LED industry: Alight with challenges and opportunities

By Maureen Aylward

Zintro is seeing an increasing interest from the LED industry, so we asked experts in this area what are the challenges and opportunities that the LED industry faces right now and where is the technology headed. Here is what several experts had to say.

Paul Brunemeier, PhD, a compound semiconductor device expert with more than 20 years of related experience, says that there are many distinct commercial markets for LEDs at present, but possibly the one drawing the most attention is illumination. “Worldwide, the illumination market is between $60 billion and $100 billion per year and is highly fragmented—meaning that it is a collection of many smaller businesses,” explains Brunemeir. Brunemeir says that illumination is driven by cost and performance. White LEDs, predominantly used in illumination, require expensive substrates for gallium nitride epitaxy (sapphire or silicon carbide) and have a large built-in cost component. The equipment required to make the materials is very expensive: about $2 million per epitaxy system with most companies requiring dozens of systems, keeping capital costs for manufacturing substantial.

“With time and innovation, the costs will come down,” says Brunemeir. “A 60W incandescent bulb, which has a limited lifetime, costs about 50 cents to one dollar. A 60W LED retrofit bulb with a lifetime exceeding 20 years costs about $30 to $40. Prices for LED bulbs that register below $10 are probable in the next several years as improved volumes and manufacturing methods arrive.”

Brunemeir says that technical challenges involve maintaining good color quality (> 80 CRI) with good efficiency and developing low cost ways to extract LED heat. “Ultimately, inorganic LED technology is not far from theoretical best performance,” he says. “Manufacturers continue to wring more efficiency and color quality out of the devices. A new technology needs to come along to create a large change in efficiency or provide a near-term path for reducing unit costs to the equivalent of an incandescent bulb.”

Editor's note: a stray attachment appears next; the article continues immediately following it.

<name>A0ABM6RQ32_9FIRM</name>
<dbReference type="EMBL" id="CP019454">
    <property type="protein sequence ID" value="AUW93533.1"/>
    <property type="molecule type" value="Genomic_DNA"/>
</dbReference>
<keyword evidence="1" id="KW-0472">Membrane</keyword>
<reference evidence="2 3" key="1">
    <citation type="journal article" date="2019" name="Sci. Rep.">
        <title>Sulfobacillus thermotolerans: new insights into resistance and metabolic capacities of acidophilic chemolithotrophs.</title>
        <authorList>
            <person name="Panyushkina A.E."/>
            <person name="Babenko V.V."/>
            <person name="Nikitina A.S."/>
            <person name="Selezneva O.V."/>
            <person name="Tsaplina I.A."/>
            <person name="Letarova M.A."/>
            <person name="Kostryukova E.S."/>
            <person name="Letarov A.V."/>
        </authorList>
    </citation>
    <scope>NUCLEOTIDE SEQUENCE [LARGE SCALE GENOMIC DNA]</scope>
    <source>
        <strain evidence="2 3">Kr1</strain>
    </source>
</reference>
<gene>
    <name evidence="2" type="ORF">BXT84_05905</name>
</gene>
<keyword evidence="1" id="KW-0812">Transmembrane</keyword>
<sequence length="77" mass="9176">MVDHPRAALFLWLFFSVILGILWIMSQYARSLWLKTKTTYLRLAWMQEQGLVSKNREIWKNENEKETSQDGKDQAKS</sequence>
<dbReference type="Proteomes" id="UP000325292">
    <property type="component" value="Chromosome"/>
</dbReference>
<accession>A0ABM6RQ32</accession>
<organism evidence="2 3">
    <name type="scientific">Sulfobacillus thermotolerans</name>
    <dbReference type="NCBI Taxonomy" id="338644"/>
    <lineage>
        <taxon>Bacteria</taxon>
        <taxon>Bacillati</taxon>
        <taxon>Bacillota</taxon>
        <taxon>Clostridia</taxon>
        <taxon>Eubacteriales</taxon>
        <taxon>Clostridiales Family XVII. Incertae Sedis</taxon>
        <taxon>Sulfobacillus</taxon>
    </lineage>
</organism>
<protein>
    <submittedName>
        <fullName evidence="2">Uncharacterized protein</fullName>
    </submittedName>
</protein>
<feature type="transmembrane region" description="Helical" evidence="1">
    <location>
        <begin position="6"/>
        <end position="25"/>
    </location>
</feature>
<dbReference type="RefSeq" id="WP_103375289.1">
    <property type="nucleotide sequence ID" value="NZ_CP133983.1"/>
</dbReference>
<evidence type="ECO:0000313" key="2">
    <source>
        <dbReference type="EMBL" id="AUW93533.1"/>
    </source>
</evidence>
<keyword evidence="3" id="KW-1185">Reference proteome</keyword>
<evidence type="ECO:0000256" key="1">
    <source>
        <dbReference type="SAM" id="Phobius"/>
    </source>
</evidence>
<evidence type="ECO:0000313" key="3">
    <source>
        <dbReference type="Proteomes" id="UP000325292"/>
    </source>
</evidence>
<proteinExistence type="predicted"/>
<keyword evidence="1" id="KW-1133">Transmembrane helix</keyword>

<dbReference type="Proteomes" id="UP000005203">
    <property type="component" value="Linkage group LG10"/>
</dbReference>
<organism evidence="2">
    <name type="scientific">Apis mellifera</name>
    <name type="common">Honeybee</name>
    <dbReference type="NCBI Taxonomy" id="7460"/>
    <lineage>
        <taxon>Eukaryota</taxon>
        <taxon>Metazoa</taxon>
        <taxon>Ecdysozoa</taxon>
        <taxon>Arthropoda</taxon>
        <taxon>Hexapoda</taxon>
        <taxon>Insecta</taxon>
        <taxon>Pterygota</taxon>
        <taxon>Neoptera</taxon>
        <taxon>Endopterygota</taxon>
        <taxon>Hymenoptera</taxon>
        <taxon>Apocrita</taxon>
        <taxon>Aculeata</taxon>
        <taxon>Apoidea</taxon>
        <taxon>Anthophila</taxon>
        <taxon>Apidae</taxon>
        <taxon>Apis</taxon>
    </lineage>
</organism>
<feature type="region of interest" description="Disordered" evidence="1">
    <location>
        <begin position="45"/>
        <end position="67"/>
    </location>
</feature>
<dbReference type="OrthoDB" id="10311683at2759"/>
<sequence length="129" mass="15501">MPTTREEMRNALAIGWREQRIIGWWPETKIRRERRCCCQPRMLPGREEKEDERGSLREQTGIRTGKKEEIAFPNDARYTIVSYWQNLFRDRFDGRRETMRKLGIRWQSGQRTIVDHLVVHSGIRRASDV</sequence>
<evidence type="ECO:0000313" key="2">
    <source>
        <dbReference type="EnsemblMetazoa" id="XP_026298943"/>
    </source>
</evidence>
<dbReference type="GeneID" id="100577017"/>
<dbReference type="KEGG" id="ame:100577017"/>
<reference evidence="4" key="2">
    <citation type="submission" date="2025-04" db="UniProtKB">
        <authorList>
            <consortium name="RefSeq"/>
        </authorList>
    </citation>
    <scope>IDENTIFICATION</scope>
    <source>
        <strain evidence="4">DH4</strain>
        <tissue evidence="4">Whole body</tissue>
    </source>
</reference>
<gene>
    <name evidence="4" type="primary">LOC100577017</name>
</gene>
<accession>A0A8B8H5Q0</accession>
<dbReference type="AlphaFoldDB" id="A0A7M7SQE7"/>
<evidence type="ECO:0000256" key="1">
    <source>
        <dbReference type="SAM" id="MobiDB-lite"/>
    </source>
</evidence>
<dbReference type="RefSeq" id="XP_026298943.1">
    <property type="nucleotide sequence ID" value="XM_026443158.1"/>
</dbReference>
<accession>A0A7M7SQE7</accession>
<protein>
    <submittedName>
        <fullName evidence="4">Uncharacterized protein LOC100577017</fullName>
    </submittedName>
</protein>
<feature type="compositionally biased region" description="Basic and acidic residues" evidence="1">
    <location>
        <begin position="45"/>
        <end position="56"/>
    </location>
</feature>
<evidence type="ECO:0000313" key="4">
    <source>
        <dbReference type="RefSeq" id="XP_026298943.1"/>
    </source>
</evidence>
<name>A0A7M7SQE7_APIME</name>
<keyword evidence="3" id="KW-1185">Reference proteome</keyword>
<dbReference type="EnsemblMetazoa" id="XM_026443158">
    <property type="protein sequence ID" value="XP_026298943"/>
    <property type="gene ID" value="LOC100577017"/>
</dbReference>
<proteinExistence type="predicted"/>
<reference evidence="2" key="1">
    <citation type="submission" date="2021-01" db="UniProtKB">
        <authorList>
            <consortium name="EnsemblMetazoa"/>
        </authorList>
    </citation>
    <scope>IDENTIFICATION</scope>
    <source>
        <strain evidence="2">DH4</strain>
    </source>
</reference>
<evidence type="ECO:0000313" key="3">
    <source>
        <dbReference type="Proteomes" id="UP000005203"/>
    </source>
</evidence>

Lorraine Calcott, a lighting and energy consultant with 18 years experience in all types of lighting, says that the challenges for the LED industry are continuity of how the output of luminaries are measured and the life of the LEDs under those conditions. “Currently there is not enough clear direction or regulation as to how LEDs are measured and the end-users/clients are easily confused,” Calcott points out. However, she sees the opportunities of this light source as vast. “With such a small source, and so many new and exciting ways to utilize LEDs, the industry is primed for even more development over the coming months and years, Calcott says. “The technology is heading for global domination of the lighting industry. Combined with organic light emitting diodes (OLED) and perhaps even plasma, we may see a shift in how we light our world and what kinds of diversity these technologies can bring,” she says.

James Creveling, an expert in the marketing and distribution of LED components, says that from a market perspective the LED industry is projected to see from 2012 to 2015 a historic level of metal-organic chemical vapor deposition (MOCVD) machines installed inKorea,Japan, andChina. “This represents about half of the current production. It positionsChina to be nearly 35 percent of the market supply. In addition, companies with existing reactors are moving from two inch to six inch (or higher) substrates, yielding a higher level of product per pass and adding to the supply,” says Creveling. “Demand has not risen to the level of supply, so for the short term, we are looking at an overcapacity model where numerous companies vie for a limited client base.”

Creveling sees the lighting industry as poised to deliver lower cost/high quality illumination products. Current payback (prior to oversupply) place LEDs in a one year return on investment for commercial incandescent replacement and five year for commercial CFLs. “The next logical steps for LED illumination is to further improve system efficacy, reduce lamp cost and content, and deliver digital lighting control,” says Creveling.

Bertrand Dussert, PhD, president of the International Ultraviolet Association and an expert in the UV industry for over 15 years, says that he sees the question on the market potential of UV LEDs for water treatment applications (disinfection) often come up. “The current state-of-the-art technology has major drawbacks when compared to commercially available UV lamps that are mercury-based, either low- or medium-pressure,” Dussert points out. Disadvantages include lower UVC efficiency (conversion of input power into germicidal UV energy), higher lamp cost, lower power per lamp, and shorter lifetime. However, UV LEDs have some significant advantages, such as the fact the lamps are mercury-free and electrodeless and can be operated in an instant on/off mode. “At this stage, I see significant potential for small water disinfection applications, such as point-of-use/point-of-entry applications,” says Dussert. “The market potential could grow exponentially if technology improvements are made, successfully addressing the limitations.”

By Maureen Aylward

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